PAN Laments Low Rate of Breastfeeding among Mothers

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Adibe Emenyonu in Benin City

The Paediatrics Association of Nigeria (PAN) saturday urged policy makers to encourage parents to adopt exclusive breastfeeding for their babies, saying exclusive breastfeeding remains the panacea to infant mortality.

The National Present of PAN, Prof. Augustine Omoigberale expressed the concern at the National Breastfeeding Week organised with the Institute of Child Health (ICH), University of Benin Teaching Hospital (UBTH) Benin City, Edo State.

At the forum, Omoigberale added that exclusive breastfeeding “has remained of immense benefits to the child, mother, community and nation.”

He said the call became necessary because of the low rate of breastfeeding, which he said, had assumed an alarming proportion due to UNICEF downgrade of their activities on child mortality at a time which in turn, affected the rate of breastfeeding.
Omoigberale recalled that in the 1990s, the entire South West including Edo and Delta State had breastfeeding rate of over 65 percent.
However, the national president lamented that the average rate “has nosedived to 23 percent which if nothing is done could be disastrous to the nation.”

The PAN President said the theme of the week was carefully chosen “to encourage parents both mothers and fathers to observe exclusive breastfeeding because of its numerous advantages.

“This is because mothers believe that when they breastfeed their breast becomes floppy. This is not true. Floppiness of breasts is as a result of one or two factors: personal maternal structure or fatty substance in the breast tissue.”

He listed the advantages of breastfeeding to include serving “as optimal food for the babies as it help protect them from infections, allergic diseases because studies have shown that babies who are exclusively breastfeed are more intelligent than those that are given formula milk.”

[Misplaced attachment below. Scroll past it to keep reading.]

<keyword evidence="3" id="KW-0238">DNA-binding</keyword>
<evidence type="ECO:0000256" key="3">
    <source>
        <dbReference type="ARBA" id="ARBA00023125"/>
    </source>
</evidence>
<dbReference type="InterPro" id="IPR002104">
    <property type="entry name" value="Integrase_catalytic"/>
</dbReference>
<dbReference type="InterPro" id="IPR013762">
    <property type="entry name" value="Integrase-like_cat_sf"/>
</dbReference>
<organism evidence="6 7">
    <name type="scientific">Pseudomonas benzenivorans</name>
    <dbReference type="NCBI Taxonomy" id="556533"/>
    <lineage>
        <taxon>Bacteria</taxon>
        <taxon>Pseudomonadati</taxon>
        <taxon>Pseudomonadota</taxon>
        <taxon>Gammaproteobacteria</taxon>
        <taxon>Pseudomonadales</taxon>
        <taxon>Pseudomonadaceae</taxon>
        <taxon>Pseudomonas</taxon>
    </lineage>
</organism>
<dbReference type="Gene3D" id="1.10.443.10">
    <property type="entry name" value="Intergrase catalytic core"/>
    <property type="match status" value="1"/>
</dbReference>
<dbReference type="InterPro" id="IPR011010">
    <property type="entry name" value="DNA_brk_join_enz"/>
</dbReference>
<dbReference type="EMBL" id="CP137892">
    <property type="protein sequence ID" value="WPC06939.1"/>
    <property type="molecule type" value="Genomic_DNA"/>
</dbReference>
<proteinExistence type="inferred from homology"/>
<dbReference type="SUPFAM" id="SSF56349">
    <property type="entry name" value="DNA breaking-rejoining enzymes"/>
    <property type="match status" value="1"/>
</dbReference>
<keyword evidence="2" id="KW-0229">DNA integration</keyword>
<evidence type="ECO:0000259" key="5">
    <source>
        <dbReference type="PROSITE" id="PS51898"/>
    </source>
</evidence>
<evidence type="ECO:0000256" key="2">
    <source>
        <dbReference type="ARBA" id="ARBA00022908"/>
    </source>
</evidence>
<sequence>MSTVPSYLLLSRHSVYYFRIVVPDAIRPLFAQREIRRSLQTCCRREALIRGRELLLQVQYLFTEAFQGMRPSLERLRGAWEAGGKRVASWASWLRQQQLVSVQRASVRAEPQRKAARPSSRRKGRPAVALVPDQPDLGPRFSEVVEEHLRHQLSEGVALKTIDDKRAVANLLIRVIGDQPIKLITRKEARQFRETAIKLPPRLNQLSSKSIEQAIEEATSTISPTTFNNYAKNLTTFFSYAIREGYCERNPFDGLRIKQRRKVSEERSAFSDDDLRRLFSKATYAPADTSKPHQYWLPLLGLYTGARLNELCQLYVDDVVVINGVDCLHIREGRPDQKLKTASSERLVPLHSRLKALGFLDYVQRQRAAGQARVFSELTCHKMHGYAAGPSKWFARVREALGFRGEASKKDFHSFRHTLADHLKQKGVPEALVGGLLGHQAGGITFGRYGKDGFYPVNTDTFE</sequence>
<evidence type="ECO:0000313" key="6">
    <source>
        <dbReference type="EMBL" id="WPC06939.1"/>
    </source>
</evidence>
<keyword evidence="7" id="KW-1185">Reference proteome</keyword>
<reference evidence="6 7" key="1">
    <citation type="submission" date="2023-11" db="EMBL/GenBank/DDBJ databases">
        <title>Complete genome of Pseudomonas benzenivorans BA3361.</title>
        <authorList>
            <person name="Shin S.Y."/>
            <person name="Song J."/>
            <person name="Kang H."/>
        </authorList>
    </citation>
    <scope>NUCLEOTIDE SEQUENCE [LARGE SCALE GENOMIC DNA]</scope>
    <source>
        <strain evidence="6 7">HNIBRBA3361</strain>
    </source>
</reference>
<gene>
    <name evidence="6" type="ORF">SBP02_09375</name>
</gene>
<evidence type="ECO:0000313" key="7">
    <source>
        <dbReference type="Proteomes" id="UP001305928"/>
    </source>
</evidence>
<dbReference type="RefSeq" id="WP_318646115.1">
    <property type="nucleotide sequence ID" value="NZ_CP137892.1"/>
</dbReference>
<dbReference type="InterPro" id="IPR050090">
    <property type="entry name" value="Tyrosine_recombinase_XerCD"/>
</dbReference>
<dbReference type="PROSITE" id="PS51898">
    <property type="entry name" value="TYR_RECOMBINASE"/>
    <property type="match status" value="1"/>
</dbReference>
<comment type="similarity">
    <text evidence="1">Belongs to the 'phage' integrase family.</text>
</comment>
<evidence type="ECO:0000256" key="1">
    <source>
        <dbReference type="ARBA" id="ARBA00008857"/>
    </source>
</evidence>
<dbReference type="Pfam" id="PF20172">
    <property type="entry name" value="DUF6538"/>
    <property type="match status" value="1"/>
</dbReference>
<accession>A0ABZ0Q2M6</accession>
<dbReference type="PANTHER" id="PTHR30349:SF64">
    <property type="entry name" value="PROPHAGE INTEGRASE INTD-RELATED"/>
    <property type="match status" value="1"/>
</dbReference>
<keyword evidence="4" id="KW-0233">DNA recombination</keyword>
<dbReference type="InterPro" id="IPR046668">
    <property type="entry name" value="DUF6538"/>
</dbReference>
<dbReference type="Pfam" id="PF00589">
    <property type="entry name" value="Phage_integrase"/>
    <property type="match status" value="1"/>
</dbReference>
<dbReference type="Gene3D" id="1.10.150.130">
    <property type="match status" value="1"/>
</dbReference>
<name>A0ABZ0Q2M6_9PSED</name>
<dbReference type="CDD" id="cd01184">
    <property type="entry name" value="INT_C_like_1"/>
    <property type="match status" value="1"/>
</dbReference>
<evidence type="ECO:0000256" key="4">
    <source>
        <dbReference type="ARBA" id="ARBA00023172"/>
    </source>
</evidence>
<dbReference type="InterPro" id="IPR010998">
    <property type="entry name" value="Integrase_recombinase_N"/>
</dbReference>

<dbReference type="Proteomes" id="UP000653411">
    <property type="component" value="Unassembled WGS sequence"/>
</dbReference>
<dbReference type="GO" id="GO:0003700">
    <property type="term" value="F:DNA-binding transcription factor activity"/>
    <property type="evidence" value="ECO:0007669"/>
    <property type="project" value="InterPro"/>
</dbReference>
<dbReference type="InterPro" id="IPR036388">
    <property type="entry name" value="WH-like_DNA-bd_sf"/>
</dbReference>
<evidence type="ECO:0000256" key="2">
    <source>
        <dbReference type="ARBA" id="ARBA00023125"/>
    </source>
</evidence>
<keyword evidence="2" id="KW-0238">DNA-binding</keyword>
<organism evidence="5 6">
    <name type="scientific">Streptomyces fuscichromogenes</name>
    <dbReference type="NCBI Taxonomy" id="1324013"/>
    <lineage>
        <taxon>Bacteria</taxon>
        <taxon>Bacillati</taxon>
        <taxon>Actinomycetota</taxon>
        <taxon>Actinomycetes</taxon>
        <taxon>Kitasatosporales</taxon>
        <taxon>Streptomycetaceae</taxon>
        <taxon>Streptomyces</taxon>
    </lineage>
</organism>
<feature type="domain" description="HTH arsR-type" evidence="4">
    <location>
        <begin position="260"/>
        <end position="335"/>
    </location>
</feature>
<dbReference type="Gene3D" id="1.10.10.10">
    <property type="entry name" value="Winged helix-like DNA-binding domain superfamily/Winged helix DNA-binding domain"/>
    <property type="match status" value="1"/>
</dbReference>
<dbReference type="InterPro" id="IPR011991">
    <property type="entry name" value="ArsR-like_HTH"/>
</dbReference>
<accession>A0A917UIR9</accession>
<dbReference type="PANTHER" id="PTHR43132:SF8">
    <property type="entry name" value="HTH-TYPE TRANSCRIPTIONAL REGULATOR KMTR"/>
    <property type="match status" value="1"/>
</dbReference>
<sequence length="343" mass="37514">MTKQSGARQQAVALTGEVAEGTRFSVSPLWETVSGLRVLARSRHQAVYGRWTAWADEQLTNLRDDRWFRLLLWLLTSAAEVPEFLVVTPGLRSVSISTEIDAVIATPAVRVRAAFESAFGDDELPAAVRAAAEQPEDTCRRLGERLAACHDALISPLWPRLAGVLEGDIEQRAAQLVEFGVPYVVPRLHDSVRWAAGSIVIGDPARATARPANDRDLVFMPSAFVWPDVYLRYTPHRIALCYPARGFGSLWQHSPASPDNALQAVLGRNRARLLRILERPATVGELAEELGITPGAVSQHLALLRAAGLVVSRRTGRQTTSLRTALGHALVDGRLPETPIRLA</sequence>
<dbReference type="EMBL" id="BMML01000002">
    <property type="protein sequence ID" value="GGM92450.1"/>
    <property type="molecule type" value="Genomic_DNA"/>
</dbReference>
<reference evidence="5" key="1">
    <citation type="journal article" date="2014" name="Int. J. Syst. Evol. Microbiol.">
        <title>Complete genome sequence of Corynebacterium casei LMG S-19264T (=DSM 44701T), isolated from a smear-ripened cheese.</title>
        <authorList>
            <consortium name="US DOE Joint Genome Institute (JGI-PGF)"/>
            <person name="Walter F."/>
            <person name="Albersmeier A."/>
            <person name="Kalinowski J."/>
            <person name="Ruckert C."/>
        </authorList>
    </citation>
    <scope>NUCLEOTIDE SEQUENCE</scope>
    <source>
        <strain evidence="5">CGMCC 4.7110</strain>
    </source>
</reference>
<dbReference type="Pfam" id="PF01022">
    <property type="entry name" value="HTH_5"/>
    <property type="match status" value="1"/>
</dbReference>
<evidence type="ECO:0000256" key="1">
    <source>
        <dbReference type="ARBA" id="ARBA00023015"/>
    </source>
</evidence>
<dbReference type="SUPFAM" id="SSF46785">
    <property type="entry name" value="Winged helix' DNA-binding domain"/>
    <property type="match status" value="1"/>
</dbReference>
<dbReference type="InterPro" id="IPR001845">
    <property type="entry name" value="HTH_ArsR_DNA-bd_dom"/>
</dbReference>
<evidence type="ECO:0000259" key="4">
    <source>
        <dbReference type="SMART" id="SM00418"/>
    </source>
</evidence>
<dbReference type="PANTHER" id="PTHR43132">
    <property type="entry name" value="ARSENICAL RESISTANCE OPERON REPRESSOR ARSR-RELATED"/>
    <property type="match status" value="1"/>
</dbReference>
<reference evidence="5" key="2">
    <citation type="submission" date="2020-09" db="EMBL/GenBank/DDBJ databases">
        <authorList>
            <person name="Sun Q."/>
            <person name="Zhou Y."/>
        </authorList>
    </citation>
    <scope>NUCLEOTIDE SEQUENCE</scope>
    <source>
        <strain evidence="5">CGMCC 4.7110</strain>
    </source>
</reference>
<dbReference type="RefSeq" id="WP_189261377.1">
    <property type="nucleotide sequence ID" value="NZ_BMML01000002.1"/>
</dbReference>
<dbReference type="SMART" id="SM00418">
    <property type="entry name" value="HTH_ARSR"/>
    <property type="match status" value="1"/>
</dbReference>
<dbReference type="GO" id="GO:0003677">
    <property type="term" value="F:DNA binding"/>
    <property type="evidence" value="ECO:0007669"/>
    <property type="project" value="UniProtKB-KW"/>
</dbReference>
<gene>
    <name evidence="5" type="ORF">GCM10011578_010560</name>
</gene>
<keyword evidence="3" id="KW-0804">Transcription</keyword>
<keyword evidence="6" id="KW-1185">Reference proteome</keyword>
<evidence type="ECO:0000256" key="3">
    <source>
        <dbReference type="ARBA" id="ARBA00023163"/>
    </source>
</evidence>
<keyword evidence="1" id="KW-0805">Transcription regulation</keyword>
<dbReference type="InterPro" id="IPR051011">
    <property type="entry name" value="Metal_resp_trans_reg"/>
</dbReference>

“Mothers, who breastfeed, are not likely to suffer cervical or breast cancer because apart from creating bond between mother and child, it helps mothers experience easy and early evolution of the uterus immediately after birth.

“It also serves as contraceptive because during the period of breastfeeding, mothers do not menstruate or ovulate which when occur prevents pregnancy.

“To the community, it increases the health situation of an area so the rate of infection comes down while to the nation, it increases the domestic gross product because the amount of money used for important of baby food will be saved.

“Exclusive breastfeeding has specific definitions. It means a period of zero to six months and 24 hours a day. Partial breastfeeding, six months to one year when the baby has started taking semi solid food and family menu and token breastfeeding which is one year to two years when the baby is running around and has began taking solid food.

“Analysis has shown that babies who are exclusively breastfed are usually more intelligent and do not behave like animals. So we should encourage parents whichever way we can to assist them”, he stressed.

Omoigberale pointed out that another objective behind the breastfeeding week “is to do advocacy to policy makers with the belief that they will assist to encourage parents on the importance of breastfeeding.

The national president noted that PAN “has planned an advocacy visit to the National Assembly to increase the maternity leave from 12 to 14 weeks.”

Buttressing Omoigberale’s position, Director of Child Health and Consultant Paediatrician, Prof. Ayebo Sadoh said a child exclusively breastfed “does not fall sick, does not have diarrhea or vomit as well as other child killer disease.”